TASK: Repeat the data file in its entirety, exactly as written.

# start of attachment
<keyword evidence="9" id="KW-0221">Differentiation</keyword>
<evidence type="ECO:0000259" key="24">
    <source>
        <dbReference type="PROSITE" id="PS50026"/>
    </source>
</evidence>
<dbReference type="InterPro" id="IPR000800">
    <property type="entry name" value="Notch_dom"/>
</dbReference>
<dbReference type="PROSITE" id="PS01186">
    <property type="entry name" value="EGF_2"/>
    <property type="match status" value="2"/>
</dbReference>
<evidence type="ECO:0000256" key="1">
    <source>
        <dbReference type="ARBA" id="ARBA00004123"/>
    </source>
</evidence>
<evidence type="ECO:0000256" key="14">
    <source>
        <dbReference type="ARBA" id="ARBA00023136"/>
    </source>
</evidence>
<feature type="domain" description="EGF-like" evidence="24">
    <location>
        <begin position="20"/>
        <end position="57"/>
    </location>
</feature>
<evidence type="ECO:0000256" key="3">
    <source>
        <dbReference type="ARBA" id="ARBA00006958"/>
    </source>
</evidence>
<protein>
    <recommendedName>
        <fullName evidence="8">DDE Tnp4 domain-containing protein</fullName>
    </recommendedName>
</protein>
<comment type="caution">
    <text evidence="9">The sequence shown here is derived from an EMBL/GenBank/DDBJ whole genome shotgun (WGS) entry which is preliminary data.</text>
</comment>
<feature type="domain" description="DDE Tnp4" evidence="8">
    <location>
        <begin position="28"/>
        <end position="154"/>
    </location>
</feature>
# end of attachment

<keyword evidence="9" id="KW-0221">Differentiation</keyword>
<evidence type="ECO:0000259" key="24">
    <source>
        <dbReference type="PROSITE" id="PS50026"/>
    </source>
</evidence>
<dbReference type="InterPro" id="IPR000800">
    <property type="entry name" value="Notch_dom"/>
</dbReference>
<dbReference type="PROSITE" id="PS01186">
    <property type="entry name" value="EGF_2"/>
    <property type="match status" value="2"/>
</dbReference>
<evidence type="ECO:0000256" key="1">
    <source>
        <dbReference type="ARBA" id="ARBA00004123"/>
    </source>
</evidence>
<evidence type="ECO:0000256" key="14">
    <source>
        <dbReference type="ARBA" id="ARBA00023136"/>
    </source>
</evidence>
<feature type="domain" description="EGF-like" evidence="24">
    <location>
        <begin position="20"/>
        <end position="57"/>
    </location>
</feature>
<evidence type="ECO:0000256" key="3">
    <source>
        <dbReference type="ARBA" id="ARBA00006958"/>
    </source>
</evidence>
<protein>
    <recommendedName>
        <fullName evidence="8">DDE Tnp4 domain-containing protein</fullName>
    </recommendedName>
</protein>
<comment type="caution">
    <text evidence="9">The sequence shown here is derived from an EMBL/GenBank/DDBJ whole genome shotgun (WGS) entry which is preliminary data.</text>
</comment>
<feature type="domain" description="DDE Tnp4" evidence="8">
    <location>
        <begin position="28"/>
        <end position="154"/>
    </location>
</feature>